Leyden — Noteworthy Incidents

Extracted from "History of the Connecticut Valley in Massachusetts, Volume II," by Louis H. Everts, 1879.

      Upon the breaking out of the Shays rebellion in 1786, Leyden voted "to do something about the difficulties and tumults in the State, and to chose a committee for that purpose." It was voted shortly after that "we are uneasie with the present administration of the government, and that if any men are called for and turn out in support of our priviledges they shall be paid for their time and supplied with provisions by the town." Of the three insurgents killed in Shays' attack upon Springfield, in January, 1787, one was Jabez Spicer, of Leyden.
      In 1787 the people chose a committee to lay the circumstances of the district before the General. Court, and to petition for relief, but what relief they obtained is not clear. About this time the district was visited with a disastrous hurricane, which leveled thousands of trees, destroyed houses and crops, and worked much damage, and it may have been because of that calamity. that relief was asked for.
      Shortly after 1790, Leyden was much excited by the advent therein of one William Dorrel, once a private in the army of Gen. Burgoyne, and a settler, shortly after that chieftain's surrender at Saratoga, in the town of Northfield, Mass. Thence he. removed to Leyden, and shortly after his location there began to publicly teach a doctrine alleged to be founded upon free love, and a belief that the taking of animal life under any circumstances was a grievous sin. Although an ignorant man and given to intemperance and other debasing vices, be obtained many adherents, and upon their credulity established a sect known as the Dorrelites. Among other things, he taught that to each generation of man was appointed a Messiah, and that for his generation he was the Messiah. The believers in the faith held property common, repudiated the use of anything whatsoever resulting from the taking of animal life, dressed in tow-cloth, wore wooden shoes, drank, danced, and caroused in their religious exercises, which were led by Dorrel, and conducted themselves, in short, like fanatics.
      The Dorrelites were extinguished by Ezekiel Foster, of Leyden, at a meeting of the sect held some time during the year 1800. Dorrel was holding forth us usual in a wildly enthusiastic manner, and, claiming the protection of a mysterious power, defied mortal flesh to harm him, whereupon Foster lifted his strong right arm and smote the apostle Dorrel to the earth. This broke the charm by which Dorrel had enslaved his followers, and they, realizing that their leader was an impostor, returned to their sober senses, and the sect of Dorrelites became a thing of the past. Dorrel afterward admitted that he had. no faith in the doctrines he promulgated, but undertook their dissemination simply to show how easily he could delude people. After his fall he lived in humble retirement in Leyden, and during the last few years of his life was so reduced in circumstances that he was a town charge. He died in 1846, at the advanced age of ninety-five, from a self-imposed starvation, which he sought on the plea that he had lived long enough, and was buried in the Beaver Meadow Cemetery.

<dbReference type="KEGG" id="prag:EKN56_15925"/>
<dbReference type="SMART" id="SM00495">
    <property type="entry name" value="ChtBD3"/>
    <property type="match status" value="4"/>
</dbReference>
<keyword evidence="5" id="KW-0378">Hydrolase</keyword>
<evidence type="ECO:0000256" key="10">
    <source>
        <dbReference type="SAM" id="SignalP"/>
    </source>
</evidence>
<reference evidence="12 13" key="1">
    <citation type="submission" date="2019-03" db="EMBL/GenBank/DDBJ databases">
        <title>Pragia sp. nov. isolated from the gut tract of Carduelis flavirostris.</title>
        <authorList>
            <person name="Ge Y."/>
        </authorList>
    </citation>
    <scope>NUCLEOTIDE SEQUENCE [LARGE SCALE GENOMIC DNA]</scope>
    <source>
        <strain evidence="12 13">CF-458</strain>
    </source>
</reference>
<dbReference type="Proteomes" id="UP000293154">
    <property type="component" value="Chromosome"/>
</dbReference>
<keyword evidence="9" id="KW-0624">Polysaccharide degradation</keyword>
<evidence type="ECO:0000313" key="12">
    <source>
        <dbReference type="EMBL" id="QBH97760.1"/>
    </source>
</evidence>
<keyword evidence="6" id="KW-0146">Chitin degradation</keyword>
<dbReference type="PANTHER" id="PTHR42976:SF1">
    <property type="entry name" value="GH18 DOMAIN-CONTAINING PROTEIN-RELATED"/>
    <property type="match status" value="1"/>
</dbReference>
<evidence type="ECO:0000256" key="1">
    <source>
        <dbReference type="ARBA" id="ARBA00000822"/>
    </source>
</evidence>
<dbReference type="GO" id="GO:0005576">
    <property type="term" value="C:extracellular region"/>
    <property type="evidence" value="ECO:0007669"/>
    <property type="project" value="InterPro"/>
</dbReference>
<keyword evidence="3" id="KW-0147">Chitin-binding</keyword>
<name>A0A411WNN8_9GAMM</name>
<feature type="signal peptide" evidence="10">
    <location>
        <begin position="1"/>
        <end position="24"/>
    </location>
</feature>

Other very old persons who have lived in Leyden were the Widow Burns, who died in 1840, aged one hundred, and Mary Ellis, in 1802, at the age of ninety-seven. The oldest person now living in Leyden is Aunt Hannah Mowry, aged ninety. Mr. Jesse Henry, now living, at the age of eighty-five, in Leyden (1879), was a lieutenant in the local militia at the time of the draft in 1814 for soldiers to serve in the second war with Great Britain. The draft in Leyden took place on a Sunday, in front of the old meeting-house; and of the eight persons who were drafted on that occasion, the names of six are here given, as follows: Stephen Doyle, Ira Gaut, Briggs Potter, Adin Eason, Lincoln Fields, and Nathan Buddington. The last survivor of the six named was Stephen Doyle, who died in Leyden in 1876.
      Among the men of mark who have originated in Leyden may be mentioned Henry Kirke Brown*, a sculptor, and John L. Riddell, the inventor of the binocular microscope and magnifying-glass.

*Most well-known work is the George Washington statue commemorating Evacuation Day, in Union Square, New York, NY.

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24 Jun 2005